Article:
Some shoppers balk at retailers selling new ‘Juneteenth’ merchandise


NEW YORK, June 19 (Reuters) – Clothing retailer Kohl’s is offering gray, green and red “Juneteenth 1865” tank tops and T-shirts for juniors and boys for $23.99. hopes to entice shoppers with dozens of wall hangings featuring abstract graphic designs and silhouettes of black women, priced at $60 to $160 each.

In the first major push to market Juneteenth, commemorated by blacks for generations as the day in 1865 a Union general informed a group of slaves in Texas that they were free, a handful of major retailers are rolling out goods.

But some of the products, from cotton tank tops with red, yellow and green American flags, to lawn accessories with slogans such as “Freedom”, are raising eyebrows among shoppers who accuse retailers of exploiting Juneteenth to profit of President Joe Biden in June. 19 a federal holiday in 2021.

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In May, Walmart (WMT.N) began marketing pints of a new “Celebrated Edition” red velvet and Juneteenth Ice Cream cheesecake until complaints surfaced on Twitter, prompting Walmart to pull it. .

“I just saw Pride and Juneteenth ice cream at Walmart, I think we’re in the wrong place,” one Twitter user posted on June 11.

Walmart said in a statement in May that the retailer had “received feedback that a few items were of concern to some of our customers.” The retailer apologized and said it would remove the items as appropriate. also sells a range of children’s books on the Juneteenth story, as well as dozens of t-shirts.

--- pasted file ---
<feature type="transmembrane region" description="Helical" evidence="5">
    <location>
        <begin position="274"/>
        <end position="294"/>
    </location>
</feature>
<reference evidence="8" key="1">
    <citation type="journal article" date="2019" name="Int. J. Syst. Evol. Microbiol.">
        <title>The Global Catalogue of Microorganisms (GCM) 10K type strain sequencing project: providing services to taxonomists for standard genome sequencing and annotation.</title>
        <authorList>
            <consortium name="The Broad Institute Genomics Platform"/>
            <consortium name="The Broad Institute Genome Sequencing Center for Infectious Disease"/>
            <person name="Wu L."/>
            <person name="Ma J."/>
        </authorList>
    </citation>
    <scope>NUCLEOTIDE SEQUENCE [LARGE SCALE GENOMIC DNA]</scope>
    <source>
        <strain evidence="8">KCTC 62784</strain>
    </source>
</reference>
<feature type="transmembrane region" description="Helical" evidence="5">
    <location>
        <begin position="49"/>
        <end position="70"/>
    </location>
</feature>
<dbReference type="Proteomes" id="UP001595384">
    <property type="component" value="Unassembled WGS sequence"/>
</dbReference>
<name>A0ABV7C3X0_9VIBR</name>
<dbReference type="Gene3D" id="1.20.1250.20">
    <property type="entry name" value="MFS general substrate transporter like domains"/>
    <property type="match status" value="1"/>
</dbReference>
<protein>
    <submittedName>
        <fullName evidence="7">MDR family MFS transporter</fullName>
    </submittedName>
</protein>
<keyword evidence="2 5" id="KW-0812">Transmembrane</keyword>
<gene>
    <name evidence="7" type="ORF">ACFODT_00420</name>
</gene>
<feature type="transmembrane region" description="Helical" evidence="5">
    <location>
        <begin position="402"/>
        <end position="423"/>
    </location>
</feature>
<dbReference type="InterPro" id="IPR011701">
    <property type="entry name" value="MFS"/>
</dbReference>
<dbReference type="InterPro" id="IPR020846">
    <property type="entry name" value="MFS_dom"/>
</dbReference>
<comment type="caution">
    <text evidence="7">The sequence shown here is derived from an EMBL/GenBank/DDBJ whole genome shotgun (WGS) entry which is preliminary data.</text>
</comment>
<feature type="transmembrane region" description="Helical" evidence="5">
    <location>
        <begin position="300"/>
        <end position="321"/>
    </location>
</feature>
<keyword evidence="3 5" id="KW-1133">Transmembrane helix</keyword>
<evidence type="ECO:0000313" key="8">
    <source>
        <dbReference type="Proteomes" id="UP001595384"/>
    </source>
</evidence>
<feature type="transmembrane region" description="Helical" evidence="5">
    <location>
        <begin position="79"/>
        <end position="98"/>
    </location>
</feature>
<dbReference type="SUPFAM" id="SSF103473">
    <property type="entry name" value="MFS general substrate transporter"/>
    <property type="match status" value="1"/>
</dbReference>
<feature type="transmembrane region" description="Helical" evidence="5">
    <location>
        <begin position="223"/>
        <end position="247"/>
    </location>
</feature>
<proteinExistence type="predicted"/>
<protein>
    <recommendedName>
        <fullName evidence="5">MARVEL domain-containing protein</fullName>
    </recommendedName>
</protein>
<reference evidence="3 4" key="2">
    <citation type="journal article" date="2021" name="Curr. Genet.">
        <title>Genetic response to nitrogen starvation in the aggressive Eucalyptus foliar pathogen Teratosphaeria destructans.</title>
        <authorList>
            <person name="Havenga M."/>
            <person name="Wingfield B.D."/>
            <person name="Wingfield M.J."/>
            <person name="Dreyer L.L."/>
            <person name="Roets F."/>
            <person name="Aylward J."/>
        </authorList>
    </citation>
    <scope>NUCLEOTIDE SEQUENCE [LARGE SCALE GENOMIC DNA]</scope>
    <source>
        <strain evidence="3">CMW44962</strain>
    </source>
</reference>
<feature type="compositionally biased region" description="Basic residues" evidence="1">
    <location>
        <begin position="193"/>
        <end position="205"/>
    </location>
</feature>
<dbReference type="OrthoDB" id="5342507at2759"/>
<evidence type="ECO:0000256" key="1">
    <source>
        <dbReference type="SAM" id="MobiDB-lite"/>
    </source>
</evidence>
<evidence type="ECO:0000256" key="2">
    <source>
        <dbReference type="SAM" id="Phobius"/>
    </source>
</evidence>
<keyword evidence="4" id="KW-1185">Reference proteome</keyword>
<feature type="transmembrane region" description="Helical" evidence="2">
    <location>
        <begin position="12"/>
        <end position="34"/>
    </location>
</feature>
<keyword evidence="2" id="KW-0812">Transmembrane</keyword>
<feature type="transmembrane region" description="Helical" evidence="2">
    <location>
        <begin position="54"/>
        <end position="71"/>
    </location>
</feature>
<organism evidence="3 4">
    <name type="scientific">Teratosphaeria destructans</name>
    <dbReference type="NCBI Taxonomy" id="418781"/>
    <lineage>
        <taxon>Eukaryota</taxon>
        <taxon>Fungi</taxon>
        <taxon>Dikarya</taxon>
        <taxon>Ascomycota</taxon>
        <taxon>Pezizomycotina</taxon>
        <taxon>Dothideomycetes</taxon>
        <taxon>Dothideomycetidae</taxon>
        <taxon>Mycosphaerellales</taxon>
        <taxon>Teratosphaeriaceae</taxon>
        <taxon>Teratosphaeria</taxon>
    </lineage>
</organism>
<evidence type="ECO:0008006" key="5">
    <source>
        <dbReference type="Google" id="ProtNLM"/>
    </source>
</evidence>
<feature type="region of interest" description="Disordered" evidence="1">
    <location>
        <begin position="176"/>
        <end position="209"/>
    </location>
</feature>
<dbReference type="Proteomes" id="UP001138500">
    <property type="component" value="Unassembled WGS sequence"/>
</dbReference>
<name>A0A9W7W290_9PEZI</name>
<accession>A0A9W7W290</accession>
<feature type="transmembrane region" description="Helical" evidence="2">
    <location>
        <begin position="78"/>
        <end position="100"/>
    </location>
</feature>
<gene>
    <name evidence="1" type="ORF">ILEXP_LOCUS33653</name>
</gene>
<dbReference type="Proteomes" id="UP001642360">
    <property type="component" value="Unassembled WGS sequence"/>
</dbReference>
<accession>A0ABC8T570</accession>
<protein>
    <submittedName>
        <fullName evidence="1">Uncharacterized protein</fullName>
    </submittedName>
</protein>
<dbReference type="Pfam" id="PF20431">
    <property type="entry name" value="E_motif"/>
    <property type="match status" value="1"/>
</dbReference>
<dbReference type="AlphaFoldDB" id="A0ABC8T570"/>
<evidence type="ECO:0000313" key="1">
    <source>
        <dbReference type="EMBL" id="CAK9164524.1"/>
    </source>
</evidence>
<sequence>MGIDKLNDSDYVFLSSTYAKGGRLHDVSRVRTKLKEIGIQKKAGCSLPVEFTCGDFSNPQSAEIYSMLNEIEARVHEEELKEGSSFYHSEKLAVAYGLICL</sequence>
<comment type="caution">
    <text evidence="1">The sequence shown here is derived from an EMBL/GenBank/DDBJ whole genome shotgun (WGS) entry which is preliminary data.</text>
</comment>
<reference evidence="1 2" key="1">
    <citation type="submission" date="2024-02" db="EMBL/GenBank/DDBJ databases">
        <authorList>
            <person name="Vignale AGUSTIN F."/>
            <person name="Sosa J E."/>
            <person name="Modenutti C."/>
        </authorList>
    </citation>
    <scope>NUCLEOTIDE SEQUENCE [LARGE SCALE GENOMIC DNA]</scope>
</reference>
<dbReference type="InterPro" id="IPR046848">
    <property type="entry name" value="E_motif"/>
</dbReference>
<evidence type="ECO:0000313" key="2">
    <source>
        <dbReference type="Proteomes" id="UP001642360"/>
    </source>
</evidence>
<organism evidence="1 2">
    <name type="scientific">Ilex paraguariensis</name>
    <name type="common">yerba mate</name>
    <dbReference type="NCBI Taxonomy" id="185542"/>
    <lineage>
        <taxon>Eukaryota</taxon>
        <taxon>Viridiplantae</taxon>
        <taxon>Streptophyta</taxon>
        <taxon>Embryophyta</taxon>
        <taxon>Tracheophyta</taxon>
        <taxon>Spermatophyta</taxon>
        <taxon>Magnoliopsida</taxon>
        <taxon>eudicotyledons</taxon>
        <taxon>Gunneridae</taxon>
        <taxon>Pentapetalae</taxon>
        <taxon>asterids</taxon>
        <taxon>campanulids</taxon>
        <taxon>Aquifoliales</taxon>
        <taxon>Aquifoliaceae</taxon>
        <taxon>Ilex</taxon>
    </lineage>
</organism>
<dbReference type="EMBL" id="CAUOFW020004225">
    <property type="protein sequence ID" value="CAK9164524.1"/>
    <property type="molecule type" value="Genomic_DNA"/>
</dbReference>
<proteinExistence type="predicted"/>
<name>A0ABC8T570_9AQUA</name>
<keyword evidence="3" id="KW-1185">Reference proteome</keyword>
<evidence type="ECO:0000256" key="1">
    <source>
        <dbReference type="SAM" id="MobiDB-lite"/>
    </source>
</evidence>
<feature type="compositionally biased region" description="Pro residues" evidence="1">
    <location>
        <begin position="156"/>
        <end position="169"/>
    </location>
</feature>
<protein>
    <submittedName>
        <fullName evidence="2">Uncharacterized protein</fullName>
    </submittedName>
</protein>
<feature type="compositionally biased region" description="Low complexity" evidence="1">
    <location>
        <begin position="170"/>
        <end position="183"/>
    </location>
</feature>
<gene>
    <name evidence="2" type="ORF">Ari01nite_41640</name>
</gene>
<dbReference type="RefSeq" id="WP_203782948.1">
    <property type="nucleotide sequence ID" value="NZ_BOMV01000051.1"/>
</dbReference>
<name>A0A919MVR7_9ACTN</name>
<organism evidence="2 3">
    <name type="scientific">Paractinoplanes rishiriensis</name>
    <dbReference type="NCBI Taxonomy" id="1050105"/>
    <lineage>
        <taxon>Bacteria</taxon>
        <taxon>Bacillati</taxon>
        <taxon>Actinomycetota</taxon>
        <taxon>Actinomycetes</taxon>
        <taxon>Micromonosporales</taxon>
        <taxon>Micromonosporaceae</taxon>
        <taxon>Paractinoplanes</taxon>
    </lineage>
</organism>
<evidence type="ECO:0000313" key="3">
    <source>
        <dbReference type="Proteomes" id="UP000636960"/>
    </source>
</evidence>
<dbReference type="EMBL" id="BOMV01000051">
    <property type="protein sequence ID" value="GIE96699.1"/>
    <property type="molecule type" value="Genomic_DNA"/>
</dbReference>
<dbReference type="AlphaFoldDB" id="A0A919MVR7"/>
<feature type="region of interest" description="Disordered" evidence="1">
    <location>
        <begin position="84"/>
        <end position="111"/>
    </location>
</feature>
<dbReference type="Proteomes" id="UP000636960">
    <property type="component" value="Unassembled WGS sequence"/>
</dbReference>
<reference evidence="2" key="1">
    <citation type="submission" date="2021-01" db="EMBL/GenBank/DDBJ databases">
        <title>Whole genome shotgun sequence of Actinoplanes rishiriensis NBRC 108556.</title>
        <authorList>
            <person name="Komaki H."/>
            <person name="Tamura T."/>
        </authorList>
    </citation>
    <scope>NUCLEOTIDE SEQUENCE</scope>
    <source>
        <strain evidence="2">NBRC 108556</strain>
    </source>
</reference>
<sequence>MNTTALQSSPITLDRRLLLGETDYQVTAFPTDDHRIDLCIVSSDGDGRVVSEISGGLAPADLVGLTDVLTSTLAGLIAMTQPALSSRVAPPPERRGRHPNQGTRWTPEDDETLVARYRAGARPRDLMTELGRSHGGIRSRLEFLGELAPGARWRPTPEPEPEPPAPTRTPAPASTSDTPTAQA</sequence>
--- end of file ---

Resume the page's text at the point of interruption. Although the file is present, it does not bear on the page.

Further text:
Dollar Tree (DLTR.O) also drew criticism on social media for selling Juneteenth party decorations in non-traditional colors in May. The decorations are made by vendors who are not descendants of slaves themselves, according to the National Assembly of Descendants of American Slavery, an advocacy group that supports reparations for Black American descendants of slavery. . Dollar Tree did not immediately return an email seeking comment.


Connie Ross, vice president and president of diversity, equity and inclusion at Empower Consulting, said Walmart and other brands should use the holidays to promote black sellers.

“Juneteenth wasn’t born out of a pretty story, but give it time, and people will find a way to associate it with something positive,” Ross said.

Ross expects more companies to “soften” the meaning of Juneteenth by avoiding its ties to the history of slavery.

Liz Rogers, black founder of Creamalicious ice cream which is sold at Walmart, Target (TGT.N) and Kroger (KR.N), said none of her retail clients have approached her about partnerships or events in the June 19 and often had to pitch companies to get on their shelves.

JCPenney’s director of merchandising, Michelle Wlazlo, said the company will donate all net proceeds from the sale of its Juneteenth merchandise to Unity Unlimited, a nonprofit that says it helps communities “overcome racial and cultural divide. “. Wlazlo said JCPenney looks at customer feedback, traditional holidays and other factors to determine promotional events.

Brian Packer of PR agency Golin said brands looking to leverage Juneteenth should find ways to elevate the products and services made by people in these communities. He said it was more complex than “putting a Black Power Fist on something”.

Alternatively, there can also be downsides to messages that are too subtle. In the product question area of ​​’s $30 Juneteenth framed canvas, a series of orange shapes on a white background, one person asked, “What does this have to do with Juneteenth?”

Target, headquartered in Minneapolis, where George Floyd was killed by police, first recognized Juneteenth in 2020 as an official annual company holiday after nationwide protests against police brutality spread. The company has provided internal resources detailing the history of Juneteenth and a list of community events for employees to attend. Workers can also take a day off or work overtime, he said.

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Reporting by Arriana McLymore; edited by Grant McCool

Our standards: The Thomson Reuters Trust Principles.


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